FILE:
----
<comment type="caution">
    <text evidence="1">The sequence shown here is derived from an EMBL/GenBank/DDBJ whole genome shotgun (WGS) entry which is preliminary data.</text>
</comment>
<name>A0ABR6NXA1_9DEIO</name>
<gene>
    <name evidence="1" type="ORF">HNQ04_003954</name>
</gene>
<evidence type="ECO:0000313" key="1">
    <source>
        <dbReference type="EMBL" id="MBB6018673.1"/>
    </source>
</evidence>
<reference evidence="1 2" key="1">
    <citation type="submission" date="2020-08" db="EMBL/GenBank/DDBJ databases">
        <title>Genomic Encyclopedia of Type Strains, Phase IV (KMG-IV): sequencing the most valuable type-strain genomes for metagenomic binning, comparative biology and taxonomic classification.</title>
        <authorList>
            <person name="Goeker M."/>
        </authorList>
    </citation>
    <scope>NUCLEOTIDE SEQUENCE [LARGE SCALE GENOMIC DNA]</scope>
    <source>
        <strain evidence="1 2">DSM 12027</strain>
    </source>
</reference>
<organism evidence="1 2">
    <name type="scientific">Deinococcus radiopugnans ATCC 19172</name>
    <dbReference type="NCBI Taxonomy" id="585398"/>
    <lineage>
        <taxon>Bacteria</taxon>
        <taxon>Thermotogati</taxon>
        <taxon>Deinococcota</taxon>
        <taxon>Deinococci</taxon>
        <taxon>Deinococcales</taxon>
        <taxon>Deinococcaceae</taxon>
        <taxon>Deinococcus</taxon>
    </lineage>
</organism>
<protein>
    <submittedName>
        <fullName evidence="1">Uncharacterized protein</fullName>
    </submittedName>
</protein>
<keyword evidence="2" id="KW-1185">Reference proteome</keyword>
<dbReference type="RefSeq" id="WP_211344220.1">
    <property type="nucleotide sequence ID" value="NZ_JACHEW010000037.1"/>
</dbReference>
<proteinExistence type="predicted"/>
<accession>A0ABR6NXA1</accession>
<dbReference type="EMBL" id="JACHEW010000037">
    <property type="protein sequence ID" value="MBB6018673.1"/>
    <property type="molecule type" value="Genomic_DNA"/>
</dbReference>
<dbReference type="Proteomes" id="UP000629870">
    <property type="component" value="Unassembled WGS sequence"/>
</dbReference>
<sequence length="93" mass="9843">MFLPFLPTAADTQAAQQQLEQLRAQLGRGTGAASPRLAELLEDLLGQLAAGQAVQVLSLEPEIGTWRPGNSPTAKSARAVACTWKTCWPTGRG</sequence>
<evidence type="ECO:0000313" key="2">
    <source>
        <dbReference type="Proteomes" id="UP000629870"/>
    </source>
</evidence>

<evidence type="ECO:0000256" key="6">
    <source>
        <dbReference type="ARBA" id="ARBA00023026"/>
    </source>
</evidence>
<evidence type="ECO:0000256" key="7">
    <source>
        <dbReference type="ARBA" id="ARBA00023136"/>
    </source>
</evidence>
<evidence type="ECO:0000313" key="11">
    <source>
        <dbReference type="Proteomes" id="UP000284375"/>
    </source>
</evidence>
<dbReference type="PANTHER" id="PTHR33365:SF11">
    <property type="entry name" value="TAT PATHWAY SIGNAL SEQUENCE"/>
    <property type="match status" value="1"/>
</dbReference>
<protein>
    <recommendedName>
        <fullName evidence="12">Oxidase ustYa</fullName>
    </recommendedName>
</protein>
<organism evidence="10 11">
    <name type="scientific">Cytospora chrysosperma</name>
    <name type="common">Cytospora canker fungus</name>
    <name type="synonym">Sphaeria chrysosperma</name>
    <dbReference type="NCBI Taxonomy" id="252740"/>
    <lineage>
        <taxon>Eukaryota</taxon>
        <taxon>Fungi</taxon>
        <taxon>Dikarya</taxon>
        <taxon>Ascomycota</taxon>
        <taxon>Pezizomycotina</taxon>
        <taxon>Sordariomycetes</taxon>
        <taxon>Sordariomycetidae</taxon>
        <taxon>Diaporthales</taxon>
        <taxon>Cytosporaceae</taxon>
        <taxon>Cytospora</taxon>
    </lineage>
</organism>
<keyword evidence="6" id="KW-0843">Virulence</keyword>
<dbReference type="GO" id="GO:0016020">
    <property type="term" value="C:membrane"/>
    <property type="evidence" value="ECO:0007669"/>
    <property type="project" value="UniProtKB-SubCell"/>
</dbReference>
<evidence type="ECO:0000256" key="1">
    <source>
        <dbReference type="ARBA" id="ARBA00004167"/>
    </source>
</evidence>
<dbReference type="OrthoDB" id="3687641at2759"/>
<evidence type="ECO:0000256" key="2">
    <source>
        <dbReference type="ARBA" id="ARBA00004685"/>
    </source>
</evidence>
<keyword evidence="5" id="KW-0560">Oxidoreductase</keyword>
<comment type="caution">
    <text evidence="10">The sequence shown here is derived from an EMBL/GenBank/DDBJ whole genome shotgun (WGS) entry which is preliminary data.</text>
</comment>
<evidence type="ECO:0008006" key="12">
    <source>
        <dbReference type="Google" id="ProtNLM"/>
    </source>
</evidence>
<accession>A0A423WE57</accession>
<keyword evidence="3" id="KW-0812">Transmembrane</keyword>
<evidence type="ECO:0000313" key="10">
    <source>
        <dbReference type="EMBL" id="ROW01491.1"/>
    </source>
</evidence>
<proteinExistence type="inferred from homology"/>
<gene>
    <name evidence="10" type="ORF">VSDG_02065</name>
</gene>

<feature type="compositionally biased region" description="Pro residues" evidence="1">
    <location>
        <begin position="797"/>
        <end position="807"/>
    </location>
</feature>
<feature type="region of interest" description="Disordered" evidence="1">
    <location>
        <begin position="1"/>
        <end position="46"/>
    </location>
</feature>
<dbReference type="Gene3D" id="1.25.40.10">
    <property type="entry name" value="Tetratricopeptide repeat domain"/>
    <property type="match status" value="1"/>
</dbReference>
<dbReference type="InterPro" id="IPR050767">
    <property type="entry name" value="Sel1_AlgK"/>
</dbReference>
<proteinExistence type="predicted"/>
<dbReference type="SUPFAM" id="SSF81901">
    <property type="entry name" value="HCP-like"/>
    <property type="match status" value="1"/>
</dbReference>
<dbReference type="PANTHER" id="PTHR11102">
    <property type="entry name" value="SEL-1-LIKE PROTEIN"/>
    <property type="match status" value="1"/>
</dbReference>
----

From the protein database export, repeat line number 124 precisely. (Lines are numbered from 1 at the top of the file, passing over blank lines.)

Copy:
</comment>